Mike Braun, a Jasper, Indiana, businessperson, is a candidate for United States Senate in the Republican Party. In a TV ad, Mr. Braun was touted as a conservative, a businessman, and a Christian. Mr. Braun’s voice-over states he approved the ad.
Many European immigrants to North America in the 1600s and 1700s sought escape from religious persecution. Puritans arrived. In Massachusetts they sought freedom to worship, and discriminated against those whose beliefs were different. Quakers sought to escape discrimination. Four Quakers were hanged by Puritans because the Quakers’ beliefs were viewed as heretical.
Martin Luther’s acts of rebellion as a monk gave impetus to what became the Reformation. Wars were fought. Afer all, premises of Luther’s beliefs included individual relationship with the Christian deity and rejection of the Church as the final intermediary for all things spiritual.
As Mick Jagger sang, in “Sympathy for the Devil”: “I watched with glee/while your kings and queens/fought for ten decades for the god they made.” Perhaps The Framers were disillusioned by religion. Certainly they proscribed affirmation to a deity as part of the oath of office for members of Congress and the judiciary: “The Senators and Representatives before mentioned, and the Members of the several state Legislatures, and all executive and judicial Officers, both of the United States and of the several States, shall be bound by Oath or Affirmation, to support this Constitution; but no religious Test shall ever be required as a Qualification to any Office or public Trust under the United States.” U.S. Const., Art.VI, cl 3. The oath of office for the President, likewise, contains no avowal to a deity. U.S. Const. Art. II, sec. 1. Madison described qualifications for House of Representatives: “Under these reasonable limitations, the door of this part of the federal government is open to merit of every description, whether native or adoptive, whether young or old, and without regard to poverty or wealth, or to any particular profession of religious faith.” Federalist, No. 52.
We live in a pluralistic society increasingly in some quarters, one may infer from certain news outlets, intolerant.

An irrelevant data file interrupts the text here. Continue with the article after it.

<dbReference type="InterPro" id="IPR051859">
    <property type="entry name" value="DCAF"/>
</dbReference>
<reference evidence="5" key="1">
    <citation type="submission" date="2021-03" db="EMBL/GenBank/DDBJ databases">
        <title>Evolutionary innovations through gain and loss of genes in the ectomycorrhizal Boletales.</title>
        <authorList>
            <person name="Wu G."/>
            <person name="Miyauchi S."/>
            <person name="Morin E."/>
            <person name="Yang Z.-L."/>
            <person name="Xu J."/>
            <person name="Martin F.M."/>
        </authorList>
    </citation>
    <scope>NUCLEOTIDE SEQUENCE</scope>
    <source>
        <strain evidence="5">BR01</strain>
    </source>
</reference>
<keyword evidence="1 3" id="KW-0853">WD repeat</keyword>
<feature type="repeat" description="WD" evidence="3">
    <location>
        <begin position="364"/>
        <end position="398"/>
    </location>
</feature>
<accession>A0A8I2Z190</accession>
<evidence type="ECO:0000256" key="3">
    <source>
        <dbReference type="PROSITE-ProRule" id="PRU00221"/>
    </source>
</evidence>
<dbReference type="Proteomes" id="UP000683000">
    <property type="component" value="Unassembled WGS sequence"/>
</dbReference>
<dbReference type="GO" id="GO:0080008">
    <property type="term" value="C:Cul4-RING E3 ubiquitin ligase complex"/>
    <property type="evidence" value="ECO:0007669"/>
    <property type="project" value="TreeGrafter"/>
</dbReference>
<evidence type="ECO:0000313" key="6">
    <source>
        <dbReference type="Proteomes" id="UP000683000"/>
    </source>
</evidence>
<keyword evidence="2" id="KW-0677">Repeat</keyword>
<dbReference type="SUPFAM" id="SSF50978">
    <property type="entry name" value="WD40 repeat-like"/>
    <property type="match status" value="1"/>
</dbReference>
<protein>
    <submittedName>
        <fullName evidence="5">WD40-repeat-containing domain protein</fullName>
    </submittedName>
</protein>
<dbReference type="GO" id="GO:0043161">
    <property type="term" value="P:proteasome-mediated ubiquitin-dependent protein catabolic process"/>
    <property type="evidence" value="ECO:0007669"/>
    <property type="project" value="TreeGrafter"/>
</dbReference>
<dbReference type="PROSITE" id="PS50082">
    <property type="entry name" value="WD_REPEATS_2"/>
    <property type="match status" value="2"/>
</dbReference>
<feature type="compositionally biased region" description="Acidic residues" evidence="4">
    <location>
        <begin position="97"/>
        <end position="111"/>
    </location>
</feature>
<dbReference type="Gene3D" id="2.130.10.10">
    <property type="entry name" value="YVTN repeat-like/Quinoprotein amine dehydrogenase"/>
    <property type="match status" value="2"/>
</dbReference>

When I express concern over a candidate’s avowal of religious belief in her or his campaign ads, I do not question freedom of religion. Actually, I am concerned over its erosion.
Of what particular belief is Mr. Braun an adherent? Is he a dominionist—one who believes only Christians should hold positions of governmental authority? We have a right to know of such a belief. After all, one then could ask—who determines what is a “legitimate” or “sincerely held” Christian belief? (Does Mr. Braun believe baptism must be by complete immersion, or is mere “sprinkling” acceptable? If someone holds beliefs contrary to Mr. Braun, is that person a heretic?)
The Oval Office, for today at least, is occupied by a person whom people of the Christian faith find disgusting and antithetical to the teachings of Jesus. Trump would dictate to us anything he chose. Would we choose a theocracy run by a Trump-esque deity? Mr. Braun says he wants to go to Washington to “drain the swamp” and to help Trump (a notion some would say is contradictory). If Mr. Braun touts his faith as part of his campaign, as well as loyalty to Trump, when is it proper to question Mr. Braun on his faith?
Next, do we ask Mr. Braun how he cracks an egg?
DISCLOSURE: I represent the First Church of Cannabis in litigation under the RFRA statute of Indiana. FCOC had no prior review or approval of this blog.